THE MANHATTAN
The Manhattan was built by Palmer's Shipbuilding & Iron Co., Jarrow-on-Tyne, Newcastle, England in 1866. It was owned by the Gurion line and began its maiden voyage in Liverpool and sailed to New York in August 1866. Its burthen was 2,869 tons, with dimensions of 335' x 42' and an iron hull. It had one funnel and two masts and used a single-screw powered by an inverted engine, with a speed of 10 knots. It could carry 72 passengers in first class and 800 in third. Its sister ships were the Chicago, Colorado and Minnesota.

The inverted engines were replaced with with compound engines in 1874.

It was sold to Warren Line in 1875 and used in their Liverpool-Boston service. It was renamed Massachusetts in 1875, City of Lincoln in 1880 and Solis in 1884. It wrecked near Cape Town, South Africa, August 15, 1902.

The Manhattan was chartered by the church to carry return missionaries and converts from Liverpool, England to New Orleans. They left Liverpool on 12 June, 1872 and arrived in New York on 27 June, 1872.

Records of the journey can be found in the Mormon Immigration Index. The following information is from that index.

"DEPARTURE. -- The fine steamship Manhattan, of the Guion & Co. Line, sailed on Wednesday, the 12th instant, from this port for New York, having on board 221 souls of the Saints, in which number are included Elders David Brinton, Edward Schoenfeld, John Pyper and David John, who are returning to their families and homes in the vales of Utah. Much good feeling and kindly intercourse was manifested by the emigrating Saints, mingled with a spirit of thankfulness that the long desired day of deliverance had arrived.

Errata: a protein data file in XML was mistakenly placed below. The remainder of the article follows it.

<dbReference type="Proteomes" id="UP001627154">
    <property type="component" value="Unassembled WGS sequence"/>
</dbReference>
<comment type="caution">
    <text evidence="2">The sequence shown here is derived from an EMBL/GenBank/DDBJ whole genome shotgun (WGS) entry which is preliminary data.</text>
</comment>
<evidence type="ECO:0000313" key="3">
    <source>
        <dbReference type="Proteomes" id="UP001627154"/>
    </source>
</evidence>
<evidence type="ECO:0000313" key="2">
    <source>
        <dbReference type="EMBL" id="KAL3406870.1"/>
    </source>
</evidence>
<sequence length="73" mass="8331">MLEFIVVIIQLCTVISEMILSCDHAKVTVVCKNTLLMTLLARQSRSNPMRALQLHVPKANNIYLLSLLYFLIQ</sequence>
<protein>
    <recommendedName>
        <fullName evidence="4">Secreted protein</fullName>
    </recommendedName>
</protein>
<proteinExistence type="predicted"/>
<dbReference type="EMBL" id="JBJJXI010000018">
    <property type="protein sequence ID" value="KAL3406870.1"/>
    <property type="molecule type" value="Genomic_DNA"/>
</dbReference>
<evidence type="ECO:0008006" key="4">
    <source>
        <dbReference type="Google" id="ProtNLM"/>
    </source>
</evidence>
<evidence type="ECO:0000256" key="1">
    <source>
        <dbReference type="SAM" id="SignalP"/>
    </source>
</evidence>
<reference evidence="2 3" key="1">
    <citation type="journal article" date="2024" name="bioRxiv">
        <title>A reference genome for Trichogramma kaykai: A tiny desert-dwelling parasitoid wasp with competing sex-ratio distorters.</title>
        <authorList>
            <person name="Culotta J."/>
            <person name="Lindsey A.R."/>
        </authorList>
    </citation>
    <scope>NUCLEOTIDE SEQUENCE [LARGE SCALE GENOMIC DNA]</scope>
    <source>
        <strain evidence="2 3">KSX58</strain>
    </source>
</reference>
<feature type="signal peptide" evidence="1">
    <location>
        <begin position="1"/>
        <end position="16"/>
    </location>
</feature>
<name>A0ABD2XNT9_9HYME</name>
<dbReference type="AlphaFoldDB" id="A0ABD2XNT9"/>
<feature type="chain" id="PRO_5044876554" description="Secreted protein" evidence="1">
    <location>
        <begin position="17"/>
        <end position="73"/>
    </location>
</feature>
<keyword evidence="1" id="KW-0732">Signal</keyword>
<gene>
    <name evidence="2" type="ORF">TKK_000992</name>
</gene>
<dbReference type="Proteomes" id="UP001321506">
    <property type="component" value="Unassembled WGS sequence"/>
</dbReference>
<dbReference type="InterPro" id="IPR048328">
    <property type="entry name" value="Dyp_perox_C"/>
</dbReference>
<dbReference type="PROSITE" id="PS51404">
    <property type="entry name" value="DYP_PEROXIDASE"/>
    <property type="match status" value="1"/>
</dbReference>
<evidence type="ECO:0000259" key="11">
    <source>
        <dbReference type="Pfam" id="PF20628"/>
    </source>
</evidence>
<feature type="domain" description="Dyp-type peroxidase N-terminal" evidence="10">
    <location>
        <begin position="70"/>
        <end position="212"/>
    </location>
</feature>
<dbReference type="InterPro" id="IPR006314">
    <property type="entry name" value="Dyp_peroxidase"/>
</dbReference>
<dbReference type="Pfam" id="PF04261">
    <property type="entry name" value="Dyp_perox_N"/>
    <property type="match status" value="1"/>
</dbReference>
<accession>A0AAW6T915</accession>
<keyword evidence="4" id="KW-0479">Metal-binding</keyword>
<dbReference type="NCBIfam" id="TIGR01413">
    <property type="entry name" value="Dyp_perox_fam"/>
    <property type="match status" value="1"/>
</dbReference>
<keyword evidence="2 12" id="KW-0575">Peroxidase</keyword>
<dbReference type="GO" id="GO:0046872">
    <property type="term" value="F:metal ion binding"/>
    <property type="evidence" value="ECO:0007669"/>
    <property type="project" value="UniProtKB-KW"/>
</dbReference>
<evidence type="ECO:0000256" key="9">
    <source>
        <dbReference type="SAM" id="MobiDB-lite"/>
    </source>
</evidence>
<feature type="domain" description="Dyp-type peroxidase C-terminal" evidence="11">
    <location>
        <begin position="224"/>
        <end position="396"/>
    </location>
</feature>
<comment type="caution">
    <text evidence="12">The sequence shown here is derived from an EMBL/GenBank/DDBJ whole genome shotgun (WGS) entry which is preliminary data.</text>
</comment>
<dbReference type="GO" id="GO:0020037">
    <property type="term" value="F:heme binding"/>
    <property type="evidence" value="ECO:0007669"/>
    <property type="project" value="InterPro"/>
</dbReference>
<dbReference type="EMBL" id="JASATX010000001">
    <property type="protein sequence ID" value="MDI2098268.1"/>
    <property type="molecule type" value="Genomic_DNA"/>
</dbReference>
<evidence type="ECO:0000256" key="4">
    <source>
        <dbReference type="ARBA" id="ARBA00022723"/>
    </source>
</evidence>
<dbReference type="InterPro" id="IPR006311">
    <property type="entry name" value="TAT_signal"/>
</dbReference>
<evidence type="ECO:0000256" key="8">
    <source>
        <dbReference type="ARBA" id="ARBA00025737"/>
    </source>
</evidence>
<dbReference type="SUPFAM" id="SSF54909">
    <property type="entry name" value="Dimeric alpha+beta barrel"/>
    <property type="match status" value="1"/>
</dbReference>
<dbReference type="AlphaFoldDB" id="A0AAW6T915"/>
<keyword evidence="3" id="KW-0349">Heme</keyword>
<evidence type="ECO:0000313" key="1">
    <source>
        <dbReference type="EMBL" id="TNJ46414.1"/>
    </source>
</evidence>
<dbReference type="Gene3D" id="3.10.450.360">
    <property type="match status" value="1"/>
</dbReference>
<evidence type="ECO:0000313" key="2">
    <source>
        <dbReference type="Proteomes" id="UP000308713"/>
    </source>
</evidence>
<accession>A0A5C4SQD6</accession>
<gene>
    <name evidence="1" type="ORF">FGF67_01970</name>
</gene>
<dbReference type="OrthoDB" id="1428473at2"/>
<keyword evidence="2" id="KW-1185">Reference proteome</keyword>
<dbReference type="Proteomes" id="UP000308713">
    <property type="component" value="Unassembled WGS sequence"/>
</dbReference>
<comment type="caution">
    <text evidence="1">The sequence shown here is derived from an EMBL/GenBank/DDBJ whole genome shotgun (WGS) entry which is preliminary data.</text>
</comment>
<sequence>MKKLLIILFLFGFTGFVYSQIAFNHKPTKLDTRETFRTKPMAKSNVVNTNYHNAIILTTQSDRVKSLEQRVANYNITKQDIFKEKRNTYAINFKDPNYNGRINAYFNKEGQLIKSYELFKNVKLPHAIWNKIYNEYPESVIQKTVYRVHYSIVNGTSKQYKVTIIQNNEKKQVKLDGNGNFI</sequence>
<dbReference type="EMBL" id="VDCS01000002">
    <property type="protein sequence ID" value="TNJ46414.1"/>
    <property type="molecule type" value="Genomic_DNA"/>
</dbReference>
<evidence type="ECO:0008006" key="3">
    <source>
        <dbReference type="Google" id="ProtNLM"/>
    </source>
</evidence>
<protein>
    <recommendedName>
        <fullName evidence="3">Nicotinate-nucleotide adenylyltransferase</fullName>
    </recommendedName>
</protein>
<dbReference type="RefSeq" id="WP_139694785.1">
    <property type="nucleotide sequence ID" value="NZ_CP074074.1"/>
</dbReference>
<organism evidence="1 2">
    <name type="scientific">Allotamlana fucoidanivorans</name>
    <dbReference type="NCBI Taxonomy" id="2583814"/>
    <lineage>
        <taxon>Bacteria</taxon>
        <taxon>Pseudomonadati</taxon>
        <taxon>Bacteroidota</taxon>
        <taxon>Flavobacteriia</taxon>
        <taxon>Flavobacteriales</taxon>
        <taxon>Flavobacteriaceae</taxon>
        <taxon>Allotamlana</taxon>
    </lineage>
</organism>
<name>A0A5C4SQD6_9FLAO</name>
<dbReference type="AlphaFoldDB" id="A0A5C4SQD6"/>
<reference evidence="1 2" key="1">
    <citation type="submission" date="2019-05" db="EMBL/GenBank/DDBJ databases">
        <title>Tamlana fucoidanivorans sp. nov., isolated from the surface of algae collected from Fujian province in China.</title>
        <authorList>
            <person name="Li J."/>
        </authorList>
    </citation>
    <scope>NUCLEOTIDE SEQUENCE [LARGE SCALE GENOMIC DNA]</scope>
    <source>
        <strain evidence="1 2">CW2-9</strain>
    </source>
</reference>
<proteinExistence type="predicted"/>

The company is composed of Saints from the British and Swiss and German Missions, those from the former being the most numerous. That the Lord may bless this the first company of this season's emigration under all circumstances and preserve them from every danger and bring them to Zion in peace and safety, is our earnest prayer."

Six emigrant companies-totaling 1308 Saints-crossed the Atlantic aboard Manhattan. These companies ranged in size from 35 to 482, and the passages from Liverpool to New York averaged 14.7 days. The first voyage began on 21 June 1867, and the last on 4 December 1872. Captain James Williams skippered the first crossing, Captain William Forsyth the next three, and Captain James Price the last two.

Hailing out of Liverpool, the Manhattan was a sharp model with three decks, an iron hull, inverted engines, two masts, one funnel, a clipper bow. She accommodated 72 first and 800 third-class passengers.

The image shows a part of the passenger list of the journey.

The passengers shown in the image are William and Martha Bower from Nottinghamshire, England with their children Harriet, Alvin, George, and William.